The problem with Fernando Torres is physical, not mental
Premier League commentary could do with more Craig Burleys. An engagingly astute reader of the game who refuses to hide behind platitude and cliche, the former Scotland international habitually cuts to the chase.
Analysing Chelsea's 3-3 draw with Manchester United for the league's own, globally broadcast, television channel, Burley expressed the problem with Fernando Torres in one short sentence. "He's never going to get back to his best," he said. "It's just not going to happen."
There was an intake of breath from Premier League television's main match commentator, caught aback by the Scot's direct pronouncement of a fact football in general, and Chelsea in particular, still struggle to comes to terms with.
It goes far beyond the horrid statistics of the year Torres has had at Chelsea. The three goals in 33 league appearances, five in all competitions. The 1,000-plus minutes of playing time, 19 matches, and three-and-a-half months since the league's most expensive player last did what he was so extravagantly purchased to do.
This is not a question of lost confidence or form. It is not, as Carlo Ancelotti and Andre Villas-Boas have understandably attempted to defend the £50 million (Dh290m) forward in repeated press conference inquisitions, principally a mental problem. It is a physical one.
When Roman Abramovich triggered the buyout clause in the Spaniard's contract on the final day of the January 2011 window he was purchasing a once-great footballer who had undergone two operations on the same failing right knee in the previous year; a player who had gone through the pain of an accelerated rehabilitation process to recover fitness for the 2010 World Cup only to be left writhing in the agony of a groin injury as Spain won it.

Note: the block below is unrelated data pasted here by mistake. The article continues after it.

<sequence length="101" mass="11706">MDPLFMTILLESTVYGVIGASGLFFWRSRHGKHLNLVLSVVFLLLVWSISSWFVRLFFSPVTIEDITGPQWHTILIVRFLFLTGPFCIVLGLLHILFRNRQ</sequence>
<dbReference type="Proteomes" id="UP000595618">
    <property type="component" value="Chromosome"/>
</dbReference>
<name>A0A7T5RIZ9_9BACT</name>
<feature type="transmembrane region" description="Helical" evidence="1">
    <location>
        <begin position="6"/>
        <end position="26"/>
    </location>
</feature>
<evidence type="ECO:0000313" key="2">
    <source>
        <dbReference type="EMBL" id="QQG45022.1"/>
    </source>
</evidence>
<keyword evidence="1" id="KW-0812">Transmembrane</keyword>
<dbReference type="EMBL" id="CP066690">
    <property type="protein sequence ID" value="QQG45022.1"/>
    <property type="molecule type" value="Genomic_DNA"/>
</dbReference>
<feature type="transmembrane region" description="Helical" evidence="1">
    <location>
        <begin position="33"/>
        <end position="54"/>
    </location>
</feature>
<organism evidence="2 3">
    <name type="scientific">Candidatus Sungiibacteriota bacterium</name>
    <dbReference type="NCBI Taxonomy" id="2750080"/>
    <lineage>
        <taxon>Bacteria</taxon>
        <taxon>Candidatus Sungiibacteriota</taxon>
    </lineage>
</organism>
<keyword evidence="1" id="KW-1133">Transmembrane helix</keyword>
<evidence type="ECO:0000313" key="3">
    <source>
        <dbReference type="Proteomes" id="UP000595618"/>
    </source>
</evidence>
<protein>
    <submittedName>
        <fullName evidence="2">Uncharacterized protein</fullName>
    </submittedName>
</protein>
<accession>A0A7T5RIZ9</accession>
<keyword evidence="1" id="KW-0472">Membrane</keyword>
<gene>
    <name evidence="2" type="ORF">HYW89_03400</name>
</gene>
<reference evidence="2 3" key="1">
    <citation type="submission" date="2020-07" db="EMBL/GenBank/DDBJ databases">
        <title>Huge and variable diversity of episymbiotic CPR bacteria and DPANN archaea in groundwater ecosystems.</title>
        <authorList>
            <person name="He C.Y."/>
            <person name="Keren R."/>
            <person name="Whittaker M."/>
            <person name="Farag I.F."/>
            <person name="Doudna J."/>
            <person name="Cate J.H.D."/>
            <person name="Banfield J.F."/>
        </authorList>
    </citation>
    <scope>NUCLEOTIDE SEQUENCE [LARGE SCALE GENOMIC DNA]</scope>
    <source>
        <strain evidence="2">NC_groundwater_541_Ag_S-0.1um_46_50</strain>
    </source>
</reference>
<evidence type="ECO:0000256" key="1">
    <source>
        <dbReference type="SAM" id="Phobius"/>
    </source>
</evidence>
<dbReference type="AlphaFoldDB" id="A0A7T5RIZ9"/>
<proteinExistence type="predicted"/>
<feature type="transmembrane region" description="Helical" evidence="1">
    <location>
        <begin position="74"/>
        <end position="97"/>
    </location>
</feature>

So late on deadline day was Torres signed by Chelsea there was not time for a complete medical.
Those at Liverpool who know his history of surgical intervention will privately say exactly what Burley said publicly on Sunday. Torres will never get back to being the player he was. It is physically impossible.
Abramovich made a gargantuan error, one Chelsea may long pay the penalty for. Yet he is not the first club chief to do so, nor is his mistake the most expensive. In the summer of 2009, Real Madrid paid €68.5m (Dh329m) to extract the once-even-greater Kaka from AC Milan complete with what insiders describe as "a vicious circle" of knee and pelvic problems.
As Billy Beane of Moneyball fame succinctly puts it: "In sports, like stocks, you want to pay for future performance not past performance." Chelsea and Real bought the latter.
Updated: February 7, 2012 04:00 AM